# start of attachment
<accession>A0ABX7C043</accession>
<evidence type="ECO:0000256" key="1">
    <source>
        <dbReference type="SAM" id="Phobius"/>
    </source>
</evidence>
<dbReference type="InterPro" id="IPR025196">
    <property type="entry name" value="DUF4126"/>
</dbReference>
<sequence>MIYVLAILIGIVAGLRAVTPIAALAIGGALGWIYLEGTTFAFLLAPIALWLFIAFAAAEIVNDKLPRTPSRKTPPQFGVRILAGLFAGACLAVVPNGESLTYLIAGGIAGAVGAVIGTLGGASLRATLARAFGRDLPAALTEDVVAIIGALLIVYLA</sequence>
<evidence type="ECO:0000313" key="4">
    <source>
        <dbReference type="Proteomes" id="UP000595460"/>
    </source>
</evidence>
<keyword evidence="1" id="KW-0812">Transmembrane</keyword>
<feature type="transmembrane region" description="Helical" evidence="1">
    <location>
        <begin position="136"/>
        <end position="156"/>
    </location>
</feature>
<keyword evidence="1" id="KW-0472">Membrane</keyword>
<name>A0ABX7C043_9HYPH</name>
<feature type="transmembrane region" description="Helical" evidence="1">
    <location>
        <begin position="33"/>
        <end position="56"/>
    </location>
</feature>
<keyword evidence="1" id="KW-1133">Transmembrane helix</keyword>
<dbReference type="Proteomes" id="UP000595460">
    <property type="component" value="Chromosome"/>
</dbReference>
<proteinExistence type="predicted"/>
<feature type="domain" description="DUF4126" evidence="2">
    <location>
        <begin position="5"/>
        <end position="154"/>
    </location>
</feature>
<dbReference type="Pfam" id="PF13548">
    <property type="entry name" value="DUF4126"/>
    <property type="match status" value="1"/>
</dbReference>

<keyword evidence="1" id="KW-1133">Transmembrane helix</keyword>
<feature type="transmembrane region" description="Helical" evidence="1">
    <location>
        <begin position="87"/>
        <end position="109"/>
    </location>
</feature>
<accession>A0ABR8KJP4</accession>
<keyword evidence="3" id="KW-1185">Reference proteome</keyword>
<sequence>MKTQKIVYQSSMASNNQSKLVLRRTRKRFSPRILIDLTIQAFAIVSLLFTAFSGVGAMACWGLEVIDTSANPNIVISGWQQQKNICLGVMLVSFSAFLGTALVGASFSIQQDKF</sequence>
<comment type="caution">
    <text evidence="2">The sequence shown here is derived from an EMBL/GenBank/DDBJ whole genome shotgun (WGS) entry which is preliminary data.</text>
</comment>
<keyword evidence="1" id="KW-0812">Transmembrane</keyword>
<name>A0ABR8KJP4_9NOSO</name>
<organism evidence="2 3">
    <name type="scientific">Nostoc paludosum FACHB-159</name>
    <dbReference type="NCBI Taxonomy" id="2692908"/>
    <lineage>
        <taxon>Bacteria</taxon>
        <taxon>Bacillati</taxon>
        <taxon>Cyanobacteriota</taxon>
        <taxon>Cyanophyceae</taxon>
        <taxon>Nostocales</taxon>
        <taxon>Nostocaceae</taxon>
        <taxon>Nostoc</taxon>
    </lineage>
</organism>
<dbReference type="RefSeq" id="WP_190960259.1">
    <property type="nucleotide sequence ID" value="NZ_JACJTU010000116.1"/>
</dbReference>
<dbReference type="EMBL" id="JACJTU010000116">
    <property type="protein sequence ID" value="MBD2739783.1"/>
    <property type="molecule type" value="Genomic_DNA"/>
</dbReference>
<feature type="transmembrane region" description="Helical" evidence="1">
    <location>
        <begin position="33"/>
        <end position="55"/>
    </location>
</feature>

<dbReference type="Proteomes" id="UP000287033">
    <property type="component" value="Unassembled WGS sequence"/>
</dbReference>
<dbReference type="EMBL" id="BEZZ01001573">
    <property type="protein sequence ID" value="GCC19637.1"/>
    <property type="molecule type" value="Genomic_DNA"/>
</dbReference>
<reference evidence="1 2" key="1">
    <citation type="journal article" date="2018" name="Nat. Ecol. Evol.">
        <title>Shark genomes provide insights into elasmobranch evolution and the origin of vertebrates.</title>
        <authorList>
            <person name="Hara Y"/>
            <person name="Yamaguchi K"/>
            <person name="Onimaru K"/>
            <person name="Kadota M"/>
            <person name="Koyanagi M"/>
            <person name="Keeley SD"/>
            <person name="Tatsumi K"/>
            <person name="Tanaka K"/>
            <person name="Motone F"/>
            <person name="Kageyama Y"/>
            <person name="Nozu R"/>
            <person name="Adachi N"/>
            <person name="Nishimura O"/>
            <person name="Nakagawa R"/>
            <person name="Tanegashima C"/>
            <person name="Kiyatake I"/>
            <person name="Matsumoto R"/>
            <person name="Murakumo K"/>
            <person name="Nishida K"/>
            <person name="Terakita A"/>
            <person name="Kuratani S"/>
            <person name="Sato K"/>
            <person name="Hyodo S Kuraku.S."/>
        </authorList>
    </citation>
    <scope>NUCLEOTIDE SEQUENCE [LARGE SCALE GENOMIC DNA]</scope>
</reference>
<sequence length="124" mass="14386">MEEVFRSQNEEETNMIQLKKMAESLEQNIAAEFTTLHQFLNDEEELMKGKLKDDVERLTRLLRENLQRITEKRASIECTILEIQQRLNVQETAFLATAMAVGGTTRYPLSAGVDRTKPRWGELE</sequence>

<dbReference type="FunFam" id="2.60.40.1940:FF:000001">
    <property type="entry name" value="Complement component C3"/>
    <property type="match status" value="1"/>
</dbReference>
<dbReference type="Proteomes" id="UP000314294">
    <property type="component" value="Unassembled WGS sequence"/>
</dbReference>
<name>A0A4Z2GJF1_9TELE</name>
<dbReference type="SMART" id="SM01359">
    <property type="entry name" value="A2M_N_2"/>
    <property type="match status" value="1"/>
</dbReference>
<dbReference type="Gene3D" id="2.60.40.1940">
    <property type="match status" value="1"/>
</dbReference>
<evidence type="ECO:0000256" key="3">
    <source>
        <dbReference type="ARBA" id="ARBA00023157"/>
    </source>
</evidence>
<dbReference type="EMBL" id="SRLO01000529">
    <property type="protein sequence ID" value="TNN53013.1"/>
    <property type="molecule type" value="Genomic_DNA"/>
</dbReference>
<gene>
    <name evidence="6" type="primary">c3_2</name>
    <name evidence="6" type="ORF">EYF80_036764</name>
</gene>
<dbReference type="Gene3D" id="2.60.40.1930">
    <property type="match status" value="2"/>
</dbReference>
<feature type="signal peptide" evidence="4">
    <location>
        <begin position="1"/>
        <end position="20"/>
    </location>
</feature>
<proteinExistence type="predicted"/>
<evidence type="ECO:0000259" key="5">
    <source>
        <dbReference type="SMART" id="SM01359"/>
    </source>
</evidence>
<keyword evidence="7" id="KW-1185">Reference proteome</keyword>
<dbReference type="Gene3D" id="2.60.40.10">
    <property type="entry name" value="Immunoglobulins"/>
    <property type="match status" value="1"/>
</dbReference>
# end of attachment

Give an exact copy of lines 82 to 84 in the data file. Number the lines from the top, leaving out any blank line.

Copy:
    <location>
        <begin position="33"/>
        <end position="55"/>